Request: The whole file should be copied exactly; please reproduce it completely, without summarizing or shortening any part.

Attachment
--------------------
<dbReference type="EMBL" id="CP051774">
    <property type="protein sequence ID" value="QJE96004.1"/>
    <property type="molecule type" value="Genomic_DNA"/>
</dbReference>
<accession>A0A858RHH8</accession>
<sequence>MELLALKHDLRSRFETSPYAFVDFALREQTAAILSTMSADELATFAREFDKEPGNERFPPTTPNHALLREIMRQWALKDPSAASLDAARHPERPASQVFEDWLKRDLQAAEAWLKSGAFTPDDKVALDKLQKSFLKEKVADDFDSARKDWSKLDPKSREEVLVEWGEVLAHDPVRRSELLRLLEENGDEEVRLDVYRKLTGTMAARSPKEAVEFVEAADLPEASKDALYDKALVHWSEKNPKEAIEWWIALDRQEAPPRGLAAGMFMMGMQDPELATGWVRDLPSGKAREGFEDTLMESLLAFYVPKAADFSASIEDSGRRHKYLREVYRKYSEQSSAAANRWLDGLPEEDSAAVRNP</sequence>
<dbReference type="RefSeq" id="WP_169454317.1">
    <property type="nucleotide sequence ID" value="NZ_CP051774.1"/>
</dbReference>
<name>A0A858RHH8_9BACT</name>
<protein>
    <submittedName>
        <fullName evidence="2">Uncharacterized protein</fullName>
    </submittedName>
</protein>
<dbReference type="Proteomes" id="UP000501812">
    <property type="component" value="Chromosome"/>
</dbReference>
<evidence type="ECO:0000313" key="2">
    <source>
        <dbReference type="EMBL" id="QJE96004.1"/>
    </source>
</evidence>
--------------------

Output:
<dbReference type="EMBL" id="CP051774">
    <property type="protein sequence ID" value="QJE96004.1"/>
    <property type="molecule type" value="Genomic_DNA"/>
</dbReference>
<accession>A0A858RHH8</accession>
<sequence>MELLALKHDLRSRFETSPYAFVDFALREQTAAILSTMSADELATFAREFDKEPGNERFPPTTPNHALLREIMRQWALKDPSAASLDAARHPERPASQVFEDWLKRDLQAAEAWLKSGAFTPDDKVALDKLQKSFLKEKVADDFDSARKDWSKLDPKSREEVLVEWGEVLAHDPVRRSELLRLLEENGDEEVRLDVYRKLTGTMAARSPKEAVEFVEAADLPEASKDALYDKALVHWSEKNPKEAIEWWIALDRQEAPPRGLAAGMFMMGMQDPELATGWVRDLPSGKAREGFEDTLMESLLAFYVPKAADFSASIEDSGRRHKYLREVYRKYSEQSSAAANRWLDGLPEEDSAAVRNP</sequence>
<dbReference type="RefSeq" id="WP_169454317.1">
    <property type="nucleotide sequence ID" value="NZ_CP051774.1"/>
</dbReference>
<name>A0A858RHH8_9BACT</name>
<protein>
    <submittedName>
        <fullName evidence="2">Uncharacterized protein</fullName>
    </submittedName>
</protein>
<dbReference type="Proteomes" id="UP000501812">
    <property type="component" value="Chromosome"/>
</dbReference>
<evidence type="ECO:0000313" key="2">
    <source>
        <dbReference type="EMBL" id="QJE96004.1"/>
    </source>
</evidence>